Remember, President Bush signed the forgiveness program into law on Thursday, September 27, 2007. The measure, effective Monday, October 1, forgive loans of those who have rendered 10 years of public service; however, this covered only those services rendered after the law came into effect.

Before all of this happened, student loans already existed decades prior.

The “standard repayment plan” included the principal plus the interest divided into equal monthly installments made over the course of 10 years. This payment scheme proved to be difficult for people with financial problems, especially those who graduated during periods of economic crises. This is why beginning in the 1970s and 1980s, Congress felt compelled to come up with a series of alternatives.

First, loans could be put in “deferment.” This entails temporary permission to not make payments without being subjected to penalties or damages the borrower’s credit rating. There’s also “forbearance,” which is essentially the same as deferment. However, forbearance does not exempt the borrower from accruing interest during the period of non-payment.

  • While both deferment and forbearance were somewhat helpful in the short term, the program could not address the long-term needs of some students. Congress’s response was to come up with a so-called “graduated” plan. In this payment scheme, instead of equal installments to be paid over the course of 10 years, payments would start small, then grow over time. Moreover, there was an “extended” plan where the repayment period exceeds 10 years – this could also be graduated.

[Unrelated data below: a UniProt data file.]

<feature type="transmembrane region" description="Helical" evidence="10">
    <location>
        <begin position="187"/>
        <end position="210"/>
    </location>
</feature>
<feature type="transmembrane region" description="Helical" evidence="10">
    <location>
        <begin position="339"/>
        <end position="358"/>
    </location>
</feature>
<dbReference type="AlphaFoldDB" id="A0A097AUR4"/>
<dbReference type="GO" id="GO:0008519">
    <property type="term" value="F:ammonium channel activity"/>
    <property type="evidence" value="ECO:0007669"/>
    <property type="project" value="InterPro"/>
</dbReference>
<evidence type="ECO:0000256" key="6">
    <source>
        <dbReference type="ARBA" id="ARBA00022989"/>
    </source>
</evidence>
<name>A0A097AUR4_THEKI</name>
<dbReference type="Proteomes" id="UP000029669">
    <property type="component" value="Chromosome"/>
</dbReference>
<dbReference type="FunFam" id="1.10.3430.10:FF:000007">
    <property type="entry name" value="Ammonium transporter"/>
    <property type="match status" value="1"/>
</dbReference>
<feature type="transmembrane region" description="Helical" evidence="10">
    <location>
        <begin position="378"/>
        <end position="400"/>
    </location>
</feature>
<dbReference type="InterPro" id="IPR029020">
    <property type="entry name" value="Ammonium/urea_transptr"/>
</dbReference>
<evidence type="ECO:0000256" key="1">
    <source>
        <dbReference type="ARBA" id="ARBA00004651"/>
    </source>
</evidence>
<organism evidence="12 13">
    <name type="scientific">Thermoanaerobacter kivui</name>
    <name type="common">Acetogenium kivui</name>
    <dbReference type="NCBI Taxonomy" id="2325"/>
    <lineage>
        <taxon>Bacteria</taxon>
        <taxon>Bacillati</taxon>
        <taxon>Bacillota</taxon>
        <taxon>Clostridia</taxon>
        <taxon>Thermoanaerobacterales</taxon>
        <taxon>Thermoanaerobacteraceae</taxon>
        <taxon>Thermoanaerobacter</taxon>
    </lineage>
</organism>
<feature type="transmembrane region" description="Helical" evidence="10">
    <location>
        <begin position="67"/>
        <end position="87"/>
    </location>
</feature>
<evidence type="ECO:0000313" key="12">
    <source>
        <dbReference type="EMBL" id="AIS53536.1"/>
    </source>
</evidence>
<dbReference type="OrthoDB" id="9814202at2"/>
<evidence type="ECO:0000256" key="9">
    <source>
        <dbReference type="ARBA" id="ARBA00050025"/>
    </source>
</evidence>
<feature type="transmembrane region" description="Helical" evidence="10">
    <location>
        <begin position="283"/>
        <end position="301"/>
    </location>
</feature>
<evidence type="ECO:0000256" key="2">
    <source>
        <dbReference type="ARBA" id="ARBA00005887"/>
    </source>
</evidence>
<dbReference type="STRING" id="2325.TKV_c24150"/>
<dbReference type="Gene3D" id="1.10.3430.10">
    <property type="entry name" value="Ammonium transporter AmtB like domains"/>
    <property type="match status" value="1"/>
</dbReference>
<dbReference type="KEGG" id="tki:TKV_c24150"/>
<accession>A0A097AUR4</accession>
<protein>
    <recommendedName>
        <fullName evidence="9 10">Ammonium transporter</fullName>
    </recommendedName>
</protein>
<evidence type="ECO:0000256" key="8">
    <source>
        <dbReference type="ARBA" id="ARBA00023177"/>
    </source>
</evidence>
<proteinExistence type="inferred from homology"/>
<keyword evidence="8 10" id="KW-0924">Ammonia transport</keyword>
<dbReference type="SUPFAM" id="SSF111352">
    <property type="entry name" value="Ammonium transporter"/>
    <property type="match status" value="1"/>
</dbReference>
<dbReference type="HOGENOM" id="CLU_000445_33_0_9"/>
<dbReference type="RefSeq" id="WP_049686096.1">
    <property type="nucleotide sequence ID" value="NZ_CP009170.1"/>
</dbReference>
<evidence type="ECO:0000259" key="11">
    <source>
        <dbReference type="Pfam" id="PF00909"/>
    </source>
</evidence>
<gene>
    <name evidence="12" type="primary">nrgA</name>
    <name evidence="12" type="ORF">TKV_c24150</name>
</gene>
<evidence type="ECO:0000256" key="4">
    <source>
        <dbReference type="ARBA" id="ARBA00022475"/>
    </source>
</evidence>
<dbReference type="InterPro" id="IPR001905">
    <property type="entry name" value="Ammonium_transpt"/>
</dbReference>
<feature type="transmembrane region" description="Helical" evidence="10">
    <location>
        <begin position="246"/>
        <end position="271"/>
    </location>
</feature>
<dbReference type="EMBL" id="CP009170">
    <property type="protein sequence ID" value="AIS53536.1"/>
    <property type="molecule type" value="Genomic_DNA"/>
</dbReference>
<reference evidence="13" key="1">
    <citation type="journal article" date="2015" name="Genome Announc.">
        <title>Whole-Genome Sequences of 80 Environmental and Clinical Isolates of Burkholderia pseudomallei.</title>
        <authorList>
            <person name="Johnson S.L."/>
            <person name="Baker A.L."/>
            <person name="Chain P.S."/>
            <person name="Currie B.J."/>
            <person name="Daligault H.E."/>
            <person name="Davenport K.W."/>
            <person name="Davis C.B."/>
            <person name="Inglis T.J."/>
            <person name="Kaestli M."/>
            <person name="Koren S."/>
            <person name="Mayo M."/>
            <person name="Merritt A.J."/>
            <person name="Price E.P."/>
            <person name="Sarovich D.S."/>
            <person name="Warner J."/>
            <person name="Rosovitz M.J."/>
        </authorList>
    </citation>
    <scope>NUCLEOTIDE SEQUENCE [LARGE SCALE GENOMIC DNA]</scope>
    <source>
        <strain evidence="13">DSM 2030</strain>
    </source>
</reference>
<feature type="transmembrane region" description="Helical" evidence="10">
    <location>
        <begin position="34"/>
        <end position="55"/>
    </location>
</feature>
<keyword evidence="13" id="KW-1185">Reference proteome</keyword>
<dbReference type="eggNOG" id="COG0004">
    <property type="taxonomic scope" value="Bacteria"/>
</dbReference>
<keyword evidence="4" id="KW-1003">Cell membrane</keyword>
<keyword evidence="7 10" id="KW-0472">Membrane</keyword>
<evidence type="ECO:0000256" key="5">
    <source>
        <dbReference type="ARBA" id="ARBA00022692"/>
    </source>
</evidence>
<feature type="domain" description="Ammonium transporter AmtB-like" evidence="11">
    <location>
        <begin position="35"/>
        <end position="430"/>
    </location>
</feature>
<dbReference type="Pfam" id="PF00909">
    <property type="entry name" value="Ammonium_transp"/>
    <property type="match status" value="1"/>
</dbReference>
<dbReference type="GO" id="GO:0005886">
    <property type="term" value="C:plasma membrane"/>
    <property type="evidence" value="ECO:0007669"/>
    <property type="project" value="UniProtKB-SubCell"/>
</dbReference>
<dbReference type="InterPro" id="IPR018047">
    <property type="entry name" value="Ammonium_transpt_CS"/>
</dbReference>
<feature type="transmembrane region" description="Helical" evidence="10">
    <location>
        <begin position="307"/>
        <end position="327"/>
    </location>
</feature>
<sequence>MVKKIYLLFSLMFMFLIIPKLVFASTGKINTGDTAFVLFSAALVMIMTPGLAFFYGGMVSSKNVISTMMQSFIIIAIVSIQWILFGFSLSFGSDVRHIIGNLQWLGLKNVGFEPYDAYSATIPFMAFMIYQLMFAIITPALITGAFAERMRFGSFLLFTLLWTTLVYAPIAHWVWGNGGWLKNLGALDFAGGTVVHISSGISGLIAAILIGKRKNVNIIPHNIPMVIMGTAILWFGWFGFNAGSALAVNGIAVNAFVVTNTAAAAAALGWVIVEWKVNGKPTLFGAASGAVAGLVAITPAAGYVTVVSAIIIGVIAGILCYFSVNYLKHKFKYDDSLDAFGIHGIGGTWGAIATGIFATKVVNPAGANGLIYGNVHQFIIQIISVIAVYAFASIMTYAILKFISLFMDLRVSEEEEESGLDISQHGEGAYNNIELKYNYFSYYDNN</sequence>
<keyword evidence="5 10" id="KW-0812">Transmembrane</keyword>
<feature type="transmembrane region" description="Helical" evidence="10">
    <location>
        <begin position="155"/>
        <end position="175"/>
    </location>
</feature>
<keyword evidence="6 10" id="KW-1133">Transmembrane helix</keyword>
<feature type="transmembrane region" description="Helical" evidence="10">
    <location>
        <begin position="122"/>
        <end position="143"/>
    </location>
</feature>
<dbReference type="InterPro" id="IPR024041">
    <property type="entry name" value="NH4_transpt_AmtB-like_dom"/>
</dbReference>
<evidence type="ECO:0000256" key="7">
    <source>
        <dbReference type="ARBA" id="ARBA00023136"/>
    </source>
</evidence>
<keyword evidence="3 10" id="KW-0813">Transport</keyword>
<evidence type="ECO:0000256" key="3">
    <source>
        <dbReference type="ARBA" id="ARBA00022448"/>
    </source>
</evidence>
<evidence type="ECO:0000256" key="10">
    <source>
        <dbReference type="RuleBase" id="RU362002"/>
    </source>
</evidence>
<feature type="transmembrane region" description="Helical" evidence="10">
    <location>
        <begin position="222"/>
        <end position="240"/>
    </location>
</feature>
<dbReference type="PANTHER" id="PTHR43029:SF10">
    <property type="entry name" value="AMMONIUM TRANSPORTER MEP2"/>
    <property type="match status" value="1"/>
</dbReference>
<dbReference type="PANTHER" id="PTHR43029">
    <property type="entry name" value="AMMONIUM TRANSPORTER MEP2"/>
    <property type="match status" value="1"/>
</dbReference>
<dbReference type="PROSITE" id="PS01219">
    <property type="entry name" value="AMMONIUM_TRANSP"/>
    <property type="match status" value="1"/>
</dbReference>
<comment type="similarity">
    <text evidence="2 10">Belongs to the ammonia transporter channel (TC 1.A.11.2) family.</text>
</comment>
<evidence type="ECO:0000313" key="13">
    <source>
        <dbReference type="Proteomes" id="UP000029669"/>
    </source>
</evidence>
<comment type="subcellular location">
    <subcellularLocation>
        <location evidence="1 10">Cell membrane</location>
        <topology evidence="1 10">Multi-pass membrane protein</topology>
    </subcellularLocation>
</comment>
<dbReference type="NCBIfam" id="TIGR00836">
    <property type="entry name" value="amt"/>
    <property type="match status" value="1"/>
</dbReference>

• Again, the graduated scheme could not cover people who were flat broke, unemployed, or who simply could not afford to make any payments because of more pressing priorities such as addressing basic needs, children, rent, etc. This time, Congress came up with a new plan called “income-contingent repayment.” Monthly payments were computed based on the borrowers’ “discretionary income.” The payment pegged at 20 percent was taken from the difference between borrowers’ total income minus their basic living expenses defined as the federal poverty line. This scheme was a godsend initially as no income meant no payment. However, interests would continue to accumulate which would have made it nearly impossible to catch up with payments once there was actually any discretionary income to compute. Since Congress acknowledged this complication, they decided that people covered by the income-contingent repayment plan for 25 years would attain loan forgiveness for the remainder of their loan.